Regional Co-investment Funds


This entry is an excerpt from the OECD’s International Compendium of Entrepreneurship Policies (2020), which contains 16 case studies from 12 OECD countries. The Compendium examines the rationale for entrepreneurship policy, presents a typology of policy approaches and highlights principles for policy success. Case studies span policies for regulations and taxation, entrepreneurship education and training, advice and coaching, access to finance, internationalization, innovation, and holistic packages for ecosystem building. (OECD Publishing, Paris,

The in-depth case study summarized below explores how Sweden's regional venture capital funds match private sector investment. The initiative was launched in 2009 by the Swedish Agency for Growth Policy Analysis (Tillväxtverket) to address an imbalance between available risk capital and the needs of startups.

Investment funds were launched in Sweden in response to the European Commission changing the EU Structural Fund programs from direct grants to lending and investment instruments (e.g., loans and loan guarantee, and venture capital (Tillväxtverket, 2014).


Tillväxtverket designed Sweden's Regional Co-investment Funds to improve access to finance during a startups early development stages and to support their growth. The program sought to increase the supply of revolving capital and improve regional financing structures in addition to developing the competences of entrepreneurship finance firms and strengthen collaboration among funders.

The 11 (initially 12) funds were established to invest in early stage micro-, small- and medium-sized enterprises (MSMEs). Individual fund capital bases ranged from SEK 36 million to SEK 200 million (approx. EUR 4.2 million and EUR 23.2 million). From the launch of the funds to June 2015 approximately SEK 3.4 billion (EUR 322 million) was invested in 320 portfolio companies. Public funds accounted for approximately SEK 1.4 billion (EUR 133 million) and private funds for SEK 2 billion (EUR 189 million). About half of the public funding was provided by the European Regional Development Fund, the rest was provided by public regional fund providers (e.g. regional organizations, county councils, Almi Invest).

During each investment round, the public sector invested up to 50% and private investors at least 50%. Investments typically ranged from SEK 1 million to SEK 10 million (approximately EUR 110,000 to EUR 1.1 million). Firms with up to 249 employees were eligible for investments. Investments were carried out in different ways. In most cases, companies reached out to the fund. In some cases fund managers actively pursued an investments. In a few cases, private sector investors brought a potential portfolio company to the fund.

The government aimed to complement the market (not crowd-out private investment) by developing a stable and sustainable revolving capital base that did not shrink in the long-term.


Tillväxtverket was responsible for the program, which operated within the framework of Sweden’s eight regional EU Structural Fund programs. Fund management involved four other organizations:

  • Almi Invest (an independent public venture capital company),
  • Innovationsbron (an investment fund),
  • Norrlandsfonden (a trust fund), and
  • The Sixth AP Fund (a state-owned pension fund).

Program timeline: 2009-2020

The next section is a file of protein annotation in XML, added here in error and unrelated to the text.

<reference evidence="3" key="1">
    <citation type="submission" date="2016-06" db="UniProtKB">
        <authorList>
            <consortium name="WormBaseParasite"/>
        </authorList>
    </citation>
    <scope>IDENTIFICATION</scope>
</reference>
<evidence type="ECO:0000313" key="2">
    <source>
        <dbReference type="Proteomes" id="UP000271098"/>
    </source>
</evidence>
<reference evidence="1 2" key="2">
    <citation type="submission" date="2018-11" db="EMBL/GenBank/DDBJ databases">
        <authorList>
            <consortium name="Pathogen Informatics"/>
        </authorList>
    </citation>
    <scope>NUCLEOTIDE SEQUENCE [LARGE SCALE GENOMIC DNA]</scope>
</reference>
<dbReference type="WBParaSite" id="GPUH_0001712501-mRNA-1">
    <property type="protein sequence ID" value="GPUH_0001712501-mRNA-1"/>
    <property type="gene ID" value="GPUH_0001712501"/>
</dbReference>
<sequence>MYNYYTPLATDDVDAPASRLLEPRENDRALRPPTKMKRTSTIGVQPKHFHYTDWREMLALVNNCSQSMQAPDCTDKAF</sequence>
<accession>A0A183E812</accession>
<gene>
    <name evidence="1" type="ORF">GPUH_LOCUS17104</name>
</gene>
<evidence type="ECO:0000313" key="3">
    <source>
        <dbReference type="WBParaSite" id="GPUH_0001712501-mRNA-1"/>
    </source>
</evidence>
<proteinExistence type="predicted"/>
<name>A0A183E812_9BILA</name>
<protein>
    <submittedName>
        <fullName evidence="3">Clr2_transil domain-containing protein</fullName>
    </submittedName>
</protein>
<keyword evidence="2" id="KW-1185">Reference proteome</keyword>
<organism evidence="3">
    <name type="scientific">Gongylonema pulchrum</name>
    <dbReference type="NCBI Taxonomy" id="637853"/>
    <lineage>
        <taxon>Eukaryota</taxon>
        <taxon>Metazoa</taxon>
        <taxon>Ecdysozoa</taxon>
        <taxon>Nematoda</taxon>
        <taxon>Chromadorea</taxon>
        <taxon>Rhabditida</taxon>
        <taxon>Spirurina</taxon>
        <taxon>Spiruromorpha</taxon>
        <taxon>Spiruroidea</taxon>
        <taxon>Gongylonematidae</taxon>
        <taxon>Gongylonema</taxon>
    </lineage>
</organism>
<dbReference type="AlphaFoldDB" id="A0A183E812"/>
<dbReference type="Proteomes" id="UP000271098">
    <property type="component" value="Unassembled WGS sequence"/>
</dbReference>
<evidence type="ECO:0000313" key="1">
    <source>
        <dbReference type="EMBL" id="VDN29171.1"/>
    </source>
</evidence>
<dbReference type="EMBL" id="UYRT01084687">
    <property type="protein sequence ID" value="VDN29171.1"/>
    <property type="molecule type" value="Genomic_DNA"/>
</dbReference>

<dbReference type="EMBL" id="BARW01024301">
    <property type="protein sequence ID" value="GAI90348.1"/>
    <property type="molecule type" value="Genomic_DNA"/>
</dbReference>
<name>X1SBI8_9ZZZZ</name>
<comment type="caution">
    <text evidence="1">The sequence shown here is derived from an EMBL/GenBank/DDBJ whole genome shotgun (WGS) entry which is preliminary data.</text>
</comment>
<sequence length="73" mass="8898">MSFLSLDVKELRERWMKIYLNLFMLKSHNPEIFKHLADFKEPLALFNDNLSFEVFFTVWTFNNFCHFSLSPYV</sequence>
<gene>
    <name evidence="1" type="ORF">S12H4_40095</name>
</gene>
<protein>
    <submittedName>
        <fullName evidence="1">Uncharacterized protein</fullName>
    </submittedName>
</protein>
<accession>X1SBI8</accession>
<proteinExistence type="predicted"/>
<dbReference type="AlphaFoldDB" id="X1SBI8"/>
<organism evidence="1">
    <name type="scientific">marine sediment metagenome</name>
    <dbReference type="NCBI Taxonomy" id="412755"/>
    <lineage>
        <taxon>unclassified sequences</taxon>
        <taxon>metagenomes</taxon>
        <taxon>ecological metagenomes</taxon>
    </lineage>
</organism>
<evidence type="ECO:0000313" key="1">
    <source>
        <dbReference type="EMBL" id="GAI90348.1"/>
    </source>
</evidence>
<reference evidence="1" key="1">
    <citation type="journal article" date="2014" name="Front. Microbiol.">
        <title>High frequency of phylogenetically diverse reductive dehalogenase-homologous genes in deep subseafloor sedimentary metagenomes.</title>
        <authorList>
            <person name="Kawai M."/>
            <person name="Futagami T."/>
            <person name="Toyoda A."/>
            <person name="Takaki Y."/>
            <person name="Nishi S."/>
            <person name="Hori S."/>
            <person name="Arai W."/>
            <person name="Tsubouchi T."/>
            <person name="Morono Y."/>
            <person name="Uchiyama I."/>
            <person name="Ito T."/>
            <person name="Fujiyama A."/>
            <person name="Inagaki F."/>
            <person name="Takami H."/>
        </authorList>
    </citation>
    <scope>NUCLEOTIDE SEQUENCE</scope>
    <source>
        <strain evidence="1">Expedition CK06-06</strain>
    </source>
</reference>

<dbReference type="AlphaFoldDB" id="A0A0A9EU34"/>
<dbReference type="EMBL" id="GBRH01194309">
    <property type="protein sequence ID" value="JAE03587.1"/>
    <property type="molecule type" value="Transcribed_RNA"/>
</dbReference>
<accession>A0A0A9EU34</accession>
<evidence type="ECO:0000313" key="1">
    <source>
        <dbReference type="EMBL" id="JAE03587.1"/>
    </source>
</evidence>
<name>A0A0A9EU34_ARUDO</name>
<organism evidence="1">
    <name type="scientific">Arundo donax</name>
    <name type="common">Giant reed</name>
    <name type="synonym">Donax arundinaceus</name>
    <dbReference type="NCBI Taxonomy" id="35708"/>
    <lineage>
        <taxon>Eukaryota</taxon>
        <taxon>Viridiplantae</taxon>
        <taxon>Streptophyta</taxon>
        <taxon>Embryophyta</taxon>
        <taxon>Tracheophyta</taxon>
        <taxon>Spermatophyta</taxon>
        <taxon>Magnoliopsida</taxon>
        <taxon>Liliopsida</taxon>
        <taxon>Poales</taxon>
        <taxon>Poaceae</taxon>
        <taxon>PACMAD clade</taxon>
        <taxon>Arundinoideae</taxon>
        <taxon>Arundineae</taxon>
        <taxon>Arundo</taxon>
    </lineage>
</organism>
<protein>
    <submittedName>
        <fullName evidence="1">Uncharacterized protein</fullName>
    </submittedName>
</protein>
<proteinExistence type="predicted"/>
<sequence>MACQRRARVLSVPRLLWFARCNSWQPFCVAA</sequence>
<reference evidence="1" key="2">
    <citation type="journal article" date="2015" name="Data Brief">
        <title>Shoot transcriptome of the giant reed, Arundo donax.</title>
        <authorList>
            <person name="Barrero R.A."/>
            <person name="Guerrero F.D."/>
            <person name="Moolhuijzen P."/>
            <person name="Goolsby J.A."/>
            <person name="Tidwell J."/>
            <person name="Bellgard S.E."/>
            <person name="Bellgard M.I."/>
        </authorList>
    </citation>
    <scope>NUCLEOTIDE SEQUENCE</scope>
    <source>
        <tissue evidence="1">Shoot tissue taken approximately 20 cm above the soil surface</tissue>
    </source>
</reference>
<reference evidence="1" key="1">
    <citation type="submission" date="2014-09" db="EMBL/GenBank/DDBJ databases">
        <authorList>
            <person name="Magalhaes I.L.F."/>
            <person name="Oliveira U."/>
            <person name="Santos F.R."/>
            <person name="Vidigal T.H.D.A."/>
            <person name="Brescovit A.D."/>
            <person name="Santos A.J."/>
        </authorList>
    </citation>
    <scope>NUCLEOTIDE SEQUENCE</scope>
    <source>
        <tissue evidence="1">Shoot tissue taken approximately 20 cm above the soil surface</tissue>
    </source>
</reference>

The Regional Co-investment Fund was launched on 1 January 2009 and planned to operate for 6 years (until 31 December 2014). In 2012, the program was extended until 30 September 2015 and follow-on investments in existing portfolio companies were extended to 31 August 2020 after which all shareholdings were divested.


Tillväxtverket published an evaluation report in 2016 and an assessment report covering the Regional Co-Investment Funds and two other Swedish risk capital initiatives in 2019.

The 2016 evaluation included both quantitative and qualitative data and input from a panel of international experts. The Funds impact on companies was measured by comparing a control group of firms that did not receive investments through the Fund, matched to recipient companies according to standard characteristics (sales, size, productivity, age of the company, industry, etc.).

Companies were asked to report on how they used the investment (e.g. skills acquisition, product development, operating expenses) and to evaluate the impact the investment had on different aspects of their business activities (expansion, future financing opportunity, staff growth, etc.). Companies were also asked to rate their needs for non-financial support and to what extent these needs were met by the fund and private co-investors.

KPIs monitored included the following:

  • Portfolio company characteristics (sector, size, turnover, location, etc.)

  • Portfolio company allotments of venture capital investments

  • Portfolio company assessment of the impact of the venture capital investments on the company

  • Portfolio company assessments of the need for non-financial support and contributions from private and public investors

  • Survival rates by sector

  • Turnover compared to the control group

  • Number of employees compared to the control group


The 320 portfolio firms had the following average characteristics in the year preceding receiving an investment from the Fund:

  • Annual turnover: SEK 6.3 million (EUR 69 million)

  • Number of employees: 6.8 persons

  • Productivity (value added per employee): SEK 334,000 (EUR 36,740)

  • Capital intensity (fixed assets/employee): SEK 801,000 (EUR 88,110)

Compared to a control group of similar firms receiving an investment from other funds, firms supported by the Regional Co-Investment Fund were spread among considerably more sectors.